Okay, why don't we test that premise. Let's select 5,000 precincts throughout the United States, distributed based on population density. Just as the IRS does a income tax audit on randomly selected individuals, let's do a full "identification audit" on every person who casts a vote in those randomly selected precincts (including absentee ballots cast for that precinct). If an exiting voter presents a valid picture ID, the audit is over. If a formal non-picture ID is presented, a second form of identification is required (credit card, EBT card, utility bill, cell phone bill) before the audit ends. If no second source ID is presented or no ID is available, the person must answer questions about his or her residence, social security number, and other identifying characteristics. These would then be vetted after the fact. No one who participated in the audit would be liable for criminal prosecution, but the data collected would be carefully analyzed to determine the extent of any fraud, the true number of voters without identification and other useful tidbits.

Intrusive and expensive? Sure. But so are IRS audits. The intent of both audits is to collect data and keep people honest. More importantly, the intent is to understand the scope of any problem that does exist.

The Dems should welcome this approach. After all, it will prove once and for all that everyone is honest and there is no voter fraud. Or will it?

UPDATE (10/23/2014)

In the quote above, Donna Brazile noted that election fraud claims are "a big ass lie."

Hmmm. Consider the following excerpt from a Heritage Foundation Report (read the whole thing):
The "Truth About Voter Fraud," according to activ­ist groups like the Brennan Center, is that "many of the claims of voter fraud amount to a great deal of smoke without much fire…. The allegations simply do not pan out."[1]

Chicago, however, is known for its fires, and there was a roaring one there in 1982 that resulted in one of the largest voter fraud prosecutions ever conducted by the U.S. Department of Justice. The telltale smoke arose out of one of the closest governor's races in Illi­nois history; and as for the fire, the U.S. Attorney in Chicago at the time, Daniel Webb, estimated that at least 100,000 fraudulent votes (10 percent of all votes in the city) had been cast.[2] Sixty-five individuals were indicted for federal election crimes, and all but two (one found incompetent to stand trial and another who died) were convicted. [3]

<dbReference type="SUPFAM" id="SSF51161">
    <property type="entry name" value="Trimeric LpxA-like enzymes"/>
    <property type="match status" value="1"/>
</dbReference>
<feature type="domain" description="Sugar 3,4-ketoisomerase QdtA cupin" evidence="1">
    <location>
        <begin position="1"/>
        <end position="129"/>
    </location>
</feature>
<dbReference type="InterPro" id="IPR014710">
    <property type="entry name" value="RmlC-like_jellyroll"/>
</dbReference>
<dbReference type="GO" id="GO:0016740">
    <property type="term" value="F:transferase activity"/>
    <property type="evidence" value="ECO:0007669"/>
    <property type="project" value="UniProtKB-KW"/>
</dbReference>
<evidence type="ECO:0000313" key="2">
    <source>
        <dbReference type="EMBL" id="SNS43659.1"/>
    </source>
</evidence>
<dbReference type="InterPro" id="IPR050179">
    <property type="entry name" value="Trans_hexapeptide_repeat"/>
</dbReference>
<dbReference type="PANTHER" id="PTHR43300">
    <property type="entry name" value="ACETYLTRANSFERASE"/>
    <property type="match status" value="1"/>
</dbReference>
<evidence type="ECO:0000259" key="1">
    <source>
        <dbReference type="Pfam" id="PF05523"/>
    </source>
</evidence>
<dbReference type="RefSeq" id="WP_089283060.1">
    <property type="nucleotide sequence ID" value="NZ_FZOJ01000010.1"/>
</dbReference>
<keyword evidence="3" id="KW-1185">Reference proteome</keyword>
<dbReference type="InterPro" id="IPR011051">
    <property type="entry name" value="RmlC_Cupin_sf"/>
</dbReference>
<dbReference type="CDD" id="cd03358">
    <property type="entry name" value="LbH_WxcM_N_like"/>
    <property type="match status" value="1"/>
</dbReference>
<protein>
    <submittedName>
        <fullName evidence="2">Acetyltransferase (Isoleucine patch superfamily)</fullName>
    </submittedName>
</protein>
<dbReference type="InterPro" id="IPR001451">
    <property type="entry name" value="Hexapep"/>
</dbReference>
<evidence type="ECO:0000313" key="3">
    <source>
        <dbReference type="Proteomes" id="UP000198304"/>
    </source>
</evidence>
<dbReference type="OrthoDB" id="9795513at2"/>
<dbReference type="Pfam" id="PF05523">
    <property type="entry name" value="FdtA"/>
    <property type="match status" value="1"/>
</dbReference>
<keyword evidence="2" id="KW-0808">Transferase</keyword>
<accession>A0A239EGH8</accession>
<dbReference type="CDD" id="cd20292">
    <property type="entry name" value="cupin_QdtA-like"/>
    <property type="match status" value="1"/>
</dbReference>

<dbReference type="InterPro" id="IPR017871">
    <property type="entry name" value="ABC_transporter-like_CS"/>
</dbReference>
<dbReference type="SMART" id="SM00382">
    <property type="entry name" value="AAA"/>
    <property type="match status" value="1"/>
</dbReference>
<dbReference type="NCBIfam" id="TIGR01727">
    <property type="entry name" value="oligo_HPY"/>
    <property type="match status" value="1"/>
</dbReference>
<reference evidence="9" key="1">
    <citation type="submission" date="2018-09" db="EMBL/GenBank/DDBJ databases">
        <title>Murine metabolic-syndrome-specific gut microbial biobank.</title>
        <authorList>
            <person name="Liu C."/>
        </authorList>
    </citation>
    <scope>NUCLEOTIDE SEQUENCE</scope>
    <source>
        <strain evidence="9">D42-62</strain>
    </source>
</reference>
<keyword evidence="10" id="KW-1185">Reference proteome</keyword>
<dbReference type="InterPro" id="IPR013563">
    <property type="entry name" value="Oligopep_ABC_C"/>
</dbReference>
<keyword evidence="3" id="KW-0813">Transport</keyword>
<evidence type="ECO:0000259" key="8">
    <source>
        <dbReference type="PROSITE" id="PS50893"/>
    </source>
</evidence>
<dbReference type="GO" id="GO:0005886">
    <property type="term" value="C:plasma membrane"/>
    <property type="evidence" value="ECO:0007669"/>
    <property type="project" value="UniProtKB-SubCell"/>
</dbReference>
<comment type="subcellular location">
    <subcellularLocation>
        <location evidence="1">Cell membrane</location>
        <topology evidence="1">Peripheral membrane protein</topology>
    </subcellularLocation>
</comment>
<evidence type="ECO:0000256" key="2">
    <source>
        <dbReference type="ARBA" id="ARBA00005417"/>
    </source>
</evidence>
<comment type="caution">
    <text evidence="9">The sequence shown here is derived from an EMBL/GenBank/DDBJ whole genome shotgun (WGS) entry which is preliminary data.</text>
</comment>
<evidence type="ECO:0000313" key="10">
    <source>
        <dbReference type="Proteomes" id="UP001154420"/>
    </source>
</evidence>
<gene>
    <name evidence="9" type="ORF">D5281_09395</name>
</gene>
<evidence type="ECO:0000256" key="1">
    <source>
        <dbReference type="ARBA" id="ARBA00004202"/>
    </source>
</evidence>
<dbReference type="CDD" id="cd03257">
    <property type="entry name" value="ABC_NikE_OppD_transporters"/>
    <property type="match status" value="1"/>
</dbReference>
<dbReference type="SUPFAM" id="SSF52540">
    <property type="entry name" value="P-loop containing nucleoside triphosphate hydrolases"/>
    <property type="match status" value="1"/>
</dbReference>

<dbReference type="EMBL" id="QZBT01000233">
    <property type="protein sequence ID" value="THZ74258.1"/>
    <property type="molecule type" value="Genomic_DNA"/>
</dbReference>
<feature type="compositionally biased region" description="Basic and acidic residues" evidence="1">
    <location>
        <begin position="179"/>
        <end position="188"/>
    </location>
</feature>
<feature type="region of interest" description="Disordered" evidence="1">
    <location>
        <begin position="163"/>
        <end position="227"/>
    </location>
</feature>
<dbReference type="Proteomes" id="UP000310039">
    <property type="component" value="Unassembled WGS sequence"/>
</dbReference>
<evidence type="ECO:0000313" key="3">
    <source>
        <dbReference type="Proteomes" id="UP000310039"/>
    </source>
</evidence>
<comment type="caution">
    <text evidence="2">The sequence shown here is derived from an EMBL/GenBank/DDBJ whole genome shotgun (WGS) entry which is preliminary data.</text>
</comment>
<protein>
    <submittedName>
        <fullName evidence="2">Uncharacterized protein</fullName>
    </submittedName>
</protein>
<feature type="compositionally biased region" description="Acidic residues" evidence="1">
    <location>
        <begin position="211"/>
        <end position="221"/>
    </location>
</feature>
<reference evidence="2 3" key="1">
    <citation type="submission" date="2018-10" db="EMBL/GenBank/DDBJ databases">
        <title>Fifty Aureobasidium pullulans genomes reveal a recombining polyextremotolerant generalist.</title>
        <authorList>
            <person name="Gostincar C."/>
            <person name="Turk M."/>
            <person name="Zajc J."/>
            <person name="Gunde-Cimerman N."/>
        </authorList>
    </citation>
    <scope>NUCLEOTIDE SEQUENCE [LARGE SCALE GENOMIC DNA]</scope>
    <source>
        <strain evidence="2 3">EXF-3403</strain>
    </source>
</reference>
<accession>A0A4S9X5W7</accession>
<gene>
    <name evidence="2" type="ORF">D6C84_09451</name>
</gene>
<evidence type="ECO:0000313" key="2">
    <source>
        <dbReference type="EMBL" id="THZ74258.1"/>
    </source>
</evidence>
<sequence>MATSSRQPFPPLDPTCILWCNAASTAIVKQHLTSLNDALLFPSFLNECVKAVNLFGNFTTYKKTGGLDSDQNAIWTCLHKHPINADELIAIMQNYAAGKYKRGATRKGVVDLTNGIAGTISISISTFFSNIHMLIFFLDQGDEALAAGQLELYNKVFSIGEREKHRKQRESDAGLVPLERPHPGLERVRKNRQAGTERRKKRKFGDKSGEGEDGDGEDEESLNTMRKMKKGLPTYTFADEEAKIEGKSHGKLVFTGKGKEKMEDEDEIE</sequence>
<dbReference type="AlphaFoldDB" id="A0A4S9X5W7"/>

This case of voter fraud is worth studying today be­cause it illustrates the techniques that political machines and organized political groups use to steal elections. Even in the present day, this threat is not hypothetical: Tactics similar to those documented in the Chicago case have come to light in recent elections in Philadel­phia and in the states of Wisconsin and Tennessee. The Daley machine may be legendary in modern times for its election fraud prowess, but these recent cases show that the incentives and opportunities for fraud have not lessened. Guarding against these tac­tics can make the difference between a fair election and a stolen election, particularly where the mar­gins of victory are narrow and just a few fraudulent votes can change the outcome.
Of course, Dems would argue that 1982 is ancient history, but remember a paraphrase of the oft-used Santyana quote: "Those who refuse to learn from history are doomed to repeat it." I suspect that the history of voter fraud has been and continues to be repeated -- repeatedly.

Consider this. Over the past 15 years, Dan McLaughlin notes:
For whatever reason, when statewide races are decided by less than 1 point, Democrats win almost three-quarters of the time. When the margin opens to 1-2 points, that advantage dissipates, and the Democrats win only half the races
You don't need much voter fraud to effect the outcome of close races. But the Dems have no reason to be concerned. After all, they win close races 75 percent of the time, instead of the 50 percent you'd expect. Ya have to wonder why.